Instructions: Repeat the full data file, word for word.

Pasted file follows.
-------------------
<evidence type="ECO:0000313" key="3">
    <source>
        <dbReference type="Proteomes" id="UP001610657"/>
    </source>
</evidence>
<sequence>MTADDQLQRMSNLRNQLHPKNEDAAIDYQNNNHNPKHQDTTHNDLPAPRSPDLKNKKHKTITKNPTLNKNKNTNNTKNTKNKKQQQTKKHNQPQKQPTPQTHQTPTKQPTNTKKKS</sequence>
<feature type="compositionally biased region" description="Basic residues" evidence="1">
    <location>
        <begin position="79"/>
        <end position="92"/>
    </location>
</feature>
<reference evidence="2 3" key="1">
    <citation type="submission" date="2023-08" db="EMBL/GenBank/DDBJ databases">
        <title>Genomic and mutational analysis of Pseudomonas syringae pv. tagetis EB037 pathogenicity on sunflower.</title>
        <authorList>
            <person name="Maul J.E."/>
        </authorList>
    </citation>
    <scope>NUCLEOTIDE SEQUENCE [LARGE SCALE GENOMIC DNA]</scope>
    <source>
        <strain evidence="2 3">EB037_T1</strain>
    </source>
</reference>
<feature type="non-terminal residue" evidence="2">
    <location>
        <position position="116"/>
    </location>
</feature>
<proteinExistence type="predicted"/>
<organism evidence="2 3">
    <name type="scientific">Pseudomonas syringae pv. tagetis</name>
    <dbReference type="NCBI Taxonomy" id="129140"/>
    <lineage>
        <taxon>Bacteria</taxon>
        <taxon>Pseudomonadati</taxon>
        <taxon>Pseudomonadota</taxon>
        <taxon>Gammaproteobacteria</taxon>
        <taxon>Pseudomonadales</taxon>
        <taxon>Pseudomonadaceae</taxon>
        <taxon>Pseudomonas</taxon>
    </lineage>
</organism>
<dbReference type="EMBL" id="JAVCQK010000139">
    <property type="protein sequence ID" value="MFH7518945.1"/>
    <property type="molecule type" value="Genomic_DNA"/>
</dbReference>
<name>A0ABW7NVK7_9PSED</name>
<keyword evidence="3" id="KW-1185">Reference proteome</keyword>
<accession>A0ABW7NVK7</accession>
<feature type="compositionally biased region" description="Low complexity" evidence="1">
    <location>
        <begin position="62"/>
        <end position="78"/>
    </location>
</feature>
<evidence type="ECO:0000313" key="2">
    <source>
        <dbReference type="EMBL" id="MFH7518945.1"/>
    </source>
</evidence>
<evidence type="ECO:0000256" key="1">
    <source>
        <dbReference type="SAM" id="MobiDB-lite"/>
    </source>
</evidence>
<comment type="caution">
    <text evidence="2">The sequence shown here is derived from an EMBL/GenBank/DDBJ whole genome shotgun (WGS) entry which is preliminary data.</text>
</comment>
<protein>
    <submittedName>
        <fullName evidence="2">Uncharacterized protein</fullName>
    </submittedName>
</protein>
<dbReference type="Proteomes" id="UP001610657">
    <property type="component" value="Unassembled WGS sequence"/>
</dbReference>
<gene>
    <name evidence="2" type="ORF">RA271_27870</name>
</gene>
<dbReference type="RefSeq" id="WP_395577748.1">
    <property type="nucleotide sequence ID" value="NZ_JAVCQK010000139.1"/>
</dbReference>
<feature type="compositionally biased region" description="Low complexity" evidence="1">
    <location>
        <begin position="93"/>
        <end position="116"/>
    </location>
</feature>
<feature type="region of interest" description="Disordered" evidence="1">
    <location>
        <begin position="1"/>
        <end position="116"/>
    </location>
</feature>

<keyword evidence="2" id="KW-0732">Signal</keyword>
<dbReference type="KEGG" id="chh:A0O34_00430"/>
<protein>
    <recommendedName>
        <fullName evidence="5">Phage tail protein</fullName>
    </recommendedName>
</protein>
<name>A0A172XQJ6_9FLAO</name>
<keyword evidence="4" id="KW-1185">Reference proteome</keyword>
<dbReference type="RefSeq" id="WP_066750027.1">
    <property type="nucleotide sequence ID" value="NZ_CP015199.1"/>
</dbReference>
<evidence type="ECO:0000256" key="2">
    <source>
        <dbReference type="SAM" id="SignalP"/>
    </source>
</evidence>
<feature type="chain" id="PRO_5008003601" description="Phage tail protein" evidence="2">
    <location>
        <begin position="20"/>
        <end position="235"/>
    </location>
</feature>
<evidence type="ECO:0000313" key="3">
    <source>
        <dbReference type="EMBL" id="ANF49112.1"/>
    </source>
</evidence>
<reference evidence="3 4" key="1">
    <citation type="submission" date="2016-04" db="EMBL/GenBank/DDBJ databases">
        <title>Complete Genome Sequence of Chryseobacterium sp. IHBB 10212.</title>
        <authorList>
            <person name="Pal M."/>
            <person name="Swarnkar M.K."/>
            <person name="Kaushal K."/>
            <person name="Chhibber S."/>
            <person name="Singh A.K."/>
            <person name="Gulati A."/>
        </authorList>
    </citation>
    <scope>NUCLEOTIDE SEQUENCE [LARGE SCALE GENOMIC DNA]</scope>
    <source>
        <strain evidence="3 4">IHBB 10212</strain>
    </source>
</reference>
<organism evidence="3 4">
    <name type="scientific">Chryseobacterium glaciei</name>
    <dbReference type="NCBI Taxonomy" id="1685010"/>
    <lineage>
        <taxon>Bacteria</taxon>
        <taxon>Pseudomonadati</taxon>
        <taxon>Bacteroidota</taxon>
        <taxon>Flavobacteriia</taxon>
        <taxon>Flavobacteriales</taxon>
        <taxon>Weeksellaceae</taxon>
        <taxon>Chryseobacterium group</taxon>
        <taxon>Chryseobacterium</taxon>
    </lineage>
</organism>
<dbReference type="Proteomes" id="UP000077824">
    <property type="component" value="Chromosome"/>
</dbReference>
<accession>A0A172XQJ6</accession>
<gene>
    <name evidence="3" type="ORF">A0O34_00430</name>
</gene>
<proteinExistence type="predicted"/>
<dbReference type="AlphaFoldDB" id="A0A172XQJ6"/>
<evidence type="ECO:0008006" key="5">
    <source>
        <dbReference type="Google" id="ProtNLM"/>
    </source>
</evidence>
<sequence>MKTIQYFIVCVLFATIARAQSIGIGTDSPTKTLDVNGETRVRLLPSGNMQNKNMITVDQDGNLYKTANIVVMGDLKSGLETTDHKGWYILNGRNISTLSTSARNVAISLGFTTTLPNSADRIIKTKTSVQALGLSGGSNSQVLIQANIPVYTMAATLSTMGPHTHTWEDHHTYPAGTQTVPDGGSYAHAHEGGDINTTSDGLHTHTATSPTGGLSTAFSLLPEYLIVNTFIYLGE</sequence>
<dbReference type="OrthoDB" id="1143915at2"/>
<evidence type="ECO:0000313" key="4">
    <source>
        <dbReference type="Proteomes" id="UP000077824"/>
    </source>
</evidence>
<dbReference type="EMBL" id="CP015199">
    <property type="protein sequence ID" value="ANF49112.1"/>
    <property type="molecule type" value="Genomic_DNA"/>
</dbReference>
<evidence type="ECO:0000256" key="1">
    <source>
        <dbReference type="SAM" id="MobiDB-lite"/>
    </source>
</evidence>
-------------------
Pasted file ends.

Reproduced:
<evidence type="ECO:0000313" key="3">
    <source>
        <dbReference type="Proteomes" id="UP001610657"/>
    </source>
</evidence>
<sequence>MTADDQLQRMSNLRNQLHPKNEDAAIDYQNNNHNPKHQDTTHNDLPAPRSPDLKNKKHKTITKNPTLNKNKNTNNTKNTKNKKQQQTKKHNQPQKQPTPQTHQTPTKQPTNTKKKS</sequence>
<feature type="compositionally biased region" description="Basic residues" evidence="1">
    <location>
        <begin position="79"/>
        <end position="92"/>
    </location>
</feature>
<reference evidence="2 3" key="1">
    <citation type="submission" date="2023-08" db="EMBL/GenBank/DDBJ databases">
        <title>Genomic and mutational analysis of Pseudomonas syringae pv. tagetis EB037 pathogenicity on sunflower.</title>
        <authorList>
            <person name="Maul J.E."/>
        </authorList>
    </citation>
    <scope>NUCLEOTIDE SEQUENCE [LARGE SCALE GENOMIC DNA]</scope>
    <source>
        <strain evidence="2 3">EB037_T1</strain>
    </source>
</reference>
<feature type="non-terminal residue" evidence="2">
    <location>
        <position position="116"/>
    </location>
</feature>
<proteinExistence type="predicted"/>
<organism evidence="2 3">
    <name type="scientific">Pseudomonas syringae pv. tagetis</name>
    <dbReference type="NCBI Taxonomy" id="129140"/>
    <lineage>
        <taxon>Bacteria</taxon>
        <taxon>Pseudomonadati</taxon>
        <taxon>Pseudomonadota</taxon>
        <taxon>Gammaproteobacteria</taxon>
        <taxon>Pseudomonadales</taxon>
        <taxon>Pseudomonadaceae</taxon>
        <taxon>Pseudomonas</taxon>
    </lineage>
</organism>
<dbReference type="EMBL" id="JAVCQK010000139">
    <property type="protein sequence ID" value="MFH7518945.1"/>
    <property type="molecule type" value="Genomic_DNA"/>
</dbReference>
<name>A0ABW7NVK7_9PSED</name>
<keyword evidence="3" id="KW-1185">Reference proteome</keyword>
<accession>A0ABW7NVK7</accession>
<feature type="compositionally biased region" description="Low complexity" evidence="1">
    <location>
        <begin position="62"/>
        <end position="78"/>
    </location>
</feature>
<evidence type="ECO:0000313" key="2">
    <source>
        <dbReference type="EMBL" id="MFH7518945.1"/>
    </source>
</evidence>
<evidence type="ECO:0000256" key="1">
    <source>
        <dbReference type="SAM" id="MobiDB-lite"/>
    </source>
</evidence>
<comment type="caution">
    <text evidence="2">The sequence shown here is derived from an EMBL/GenBank/DDBJ whole genome shotgun (WGS) entry which is preliminary data.</text>
</comment>
<protein>
    <submittedName>
        <fullName evidence="2">Uncharacterized protein</fullName>
    </submittedName>
</protein>
<dbReference type="Proteomes" id="UP001610657">
    <property type="component" value="Unassembled WGS sequence"/>
</dbReference>
<gene>
    <name evidence="2" type="ORF">RA271_27870</name>
</gene>
<dbReference type="RefSeq" id="WP_395577748.1">
    <property type="nucleotide sequence ID" value="NZ_JAVCQK010000139.1"/>
</dbReference>
<feature type="compositionally biased region" description="Low complexity" evidence="1">
    <location>
        <begin position="93"/>
        <end position="116"/>
    </location>
</feature>
<feature type="region of interest" description="Disordered" evidence="1">
    <location>
        <begin position="1"/>
        <end position="116"/>
    </location>
</feature>

<keyword evidence="2" id="KW-0732">Signal</keyword>
<dbReference type="KEGG" id="chh:A0O34_00430"/>
<protein>
    <recommendedName>
        <fullName evidence="5">Phage tail protein</fullName>
    </recommendedName>
</protein>
<name>A0A172XQJ6_9FLAO</name>
<keyword evidence="4" id="KW-1185">Reference proteome</keyword>
<dbReference type="RefSeq" id="WP_066750027.1">
    <property type="nucleotide sequence ID" value="NZ_CP015199.1"/>
</dbReference>
<evidence type="ECO:0000256" key="2">
    <source>
        <dbReference type="SAM" id="SignalP"/>
    </source>
</evidence>
<feature type="chain" id="PRO_5008003601" description="Phage tail protein" evidence="2">
    <location>
        <begin position="20"/>
        <end position="235"/>
    </location>
</feature>
<evidence type="ECO:0000313" key="3">
    <source>
        <dbReference type="EMBL" id="ANF49112.1"/>
    </source>
</evidence>
<reference evidence="3 4" key="1">
    <citation type="submission" date="2016-04" db="EMBL/GenBank/DDBJ databases">
        <title>Complete Genome Sequence of Chryseobacterium sp. IHBB 10212.</title>
        <authorList>
            <person name="Pal M."/>
            <person name="Swarnkar M.K."/>
            <person name="Kaushal K."/>
            <person name="Chhibber S."/>
            <person name="Singh A.K."/>
            <person name="Gulati A."/>
        </authorList>
    </citation>
    <scope>NUCLEOTIDE SEQUENCE [LARGE SCALE GENOMIC DNA]</scope>
    <source>
        <strain evidence="3 4">IHBB 10212</strain>
    </source>
</reference>
<organism evidence="3 4">
    <name type="scientific">Chryseobacterium glaciei</name>
    <dbReference type="NCBI Taxonomy" id="1685010"/>
    <lineage>
        <taxon>Bacteria</taxon>
        <taxon>Pseudomonadati</taxon>
        <taxon>Bacteroidota</taxon>
        <taxon>Flavobacteriia</taxon>
        <taxon>Flavobacteriales</taxon>
        <taxon>Weeksellaceae</taxon>
        <taxon>Chryseobacterium group</taxon>
        <taxon>Chryseobacterium</taxon>
    </lineage>
</organism>
<dbReference type="Proteomes" id="UP000077824">
    <property type="component" value="Chromosome"/>
</dbReference>
<accession>A0A172XQJ6</accession>
<gene>
    <name evidence="3" type="ORF">A0O34_00430</name>
</gene>
<proteinExistence type="predicted"/>
<dbReference type="AlphaFoldDB" id="A0A172XQJ6"/>
<evidence type="ECO:0008006" key="5">
    <source>
        <dbReference type="Google" id="ProtNLM"/>
    </source>
</evidence>
<sequence>MKTIQYFIVCVLFATIARAQSIGIGTDSPTKTLDVNGETRVRLLPSGNMQNKNMITVDQDGNLYKTANIVVMGDLKSGLETTDHKGWYILNGRNISTLSTSARNVAISLGFTTTLPNSADRIIKTKTSVQALGLSGGSNSQVLIQANIPVYTMAATLSTMGPHTHTWEDHHTYPAGTQTVPDGGSYAHAHEGGDINTTSDGLHTHTATSPTGGLSTAFSLLPEYLIVNTFIYLGE</sequence>
<dbReference type="OrthoDB" id="1143915at2"/>
<evidence type="ECO:0000313" key="4">
    <source>
        <dbReference type="Proteomes" id="UP000077824"/>
    </source>
</evidence>
<dbReference type="EMBL" id="CP015199">
    <property type="protein sequence ID" value="ANF49112.1"/>
    <property type="molecule type" value="Genomic_DNA"/>
</dbReference>
<evidence type="ECO:0000256" key="1">
    <source>
        <dbReference type="SAM" id="MobiDB-lite"/>
    </source>
</evidence>